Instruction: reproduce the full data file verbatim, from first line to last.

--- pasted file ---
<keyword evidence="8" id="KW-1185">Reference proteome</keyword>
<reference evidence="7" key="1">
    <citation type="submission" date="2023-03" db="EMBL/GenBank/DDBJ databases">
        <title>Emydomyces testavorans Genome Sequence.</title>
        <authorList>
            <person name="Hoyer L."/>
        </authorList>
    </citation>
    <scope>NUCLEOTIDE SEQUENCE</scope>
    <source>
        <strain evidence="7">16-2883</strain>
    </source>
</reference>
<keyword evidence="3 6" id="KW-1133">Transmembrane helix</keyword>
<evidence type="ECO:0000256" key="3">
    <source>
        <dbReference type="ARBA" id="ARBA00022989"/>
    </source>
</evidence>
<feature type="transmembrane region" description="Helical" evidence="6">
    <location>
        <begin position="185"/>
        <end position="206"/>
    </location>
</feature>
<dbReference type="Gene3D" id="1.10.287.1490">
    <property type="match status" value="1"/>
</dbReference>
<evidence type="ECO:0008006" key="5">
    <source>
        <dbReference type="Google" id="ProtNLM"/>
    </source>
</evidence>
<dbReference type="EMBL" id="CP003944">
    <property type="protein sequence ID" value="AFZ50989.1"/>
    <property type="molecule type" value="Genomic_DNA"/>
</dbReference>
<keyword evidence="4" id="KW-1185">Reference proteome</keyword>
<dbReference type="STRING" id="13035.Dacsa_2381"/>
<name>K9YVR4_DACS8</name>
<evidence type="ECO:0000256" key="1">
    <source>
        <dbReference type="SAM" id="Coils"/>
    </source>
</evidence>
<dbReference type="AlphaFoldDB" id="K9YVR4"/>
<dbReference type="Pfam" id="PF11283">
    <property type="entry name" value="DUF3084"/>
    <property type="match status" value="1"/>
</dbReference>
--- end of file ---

<keyword evidence="8" id="KW-1185">Reference proteome</keyword>
<reference evidence="7" key="1">
    <citation type="submission" date="2023-03" db="EMBL/GenBank/DDBJ databases">
        <title>Emydomyces testavorans Genome Sequence.</title>
        <authorList>
            <person name="Hoyer L."/>
        </authorList>
    </citation>
    <scope>NUCLEOTIDE SEQUENCE</scope>
    <source>
        <strain evidence="7">16-2883</strain>
    </source>
</reference>
<keyword evidence="3 6" id="KW-1133">Transmembrane helix</keyword>
<evidence type="ECO:0000256" key="3">
    <source>
        <dbReference type="ARBA" id="ARBA00022989"/>
    </source>
</evidence>
<feature type="transmembrane region" description="Helical" evidence="6">
    <location>
        <begin position="185"/>
        <end position="206"/>
    </location>
</feature>
<dbReference type="Gene3D" id="1.10.287.1490">
    <property type="match status" value="1"/>
</dbReference>
<evidence type="ECO:0008006" key="5">
    <source>
        <dbReference type="Google" id="ProtNLM"/>
    </source>
</evidence>
<dbReference type="EMBL" id="CP003944">
    <property type="protein sequence ID" value="AFZ50989.1"/>
    <property type="molecule type" value="Genomic_DNA"/>
</dbReference>
<keyword evidence="4" id="KW-1185">Reference proteome</keyword>
<dbReference type="STRING" id="13035.Dacsa_2381"/>
<name>K9YVR4_DACS8</name>
<evidence type="ECO:0000256" key="1">
    <source>
        <dbReference type="SAM" id="Coils"/>
    </source>
</evidence>
<dbReference type="AlphaFoldDB" id="K9YVR4"/>
<dbReference type="Pfam" id="PF11283">
    <property type="entry name" value="DUF3084"/>
    <property type="match status" value="1"/>
</dbReference>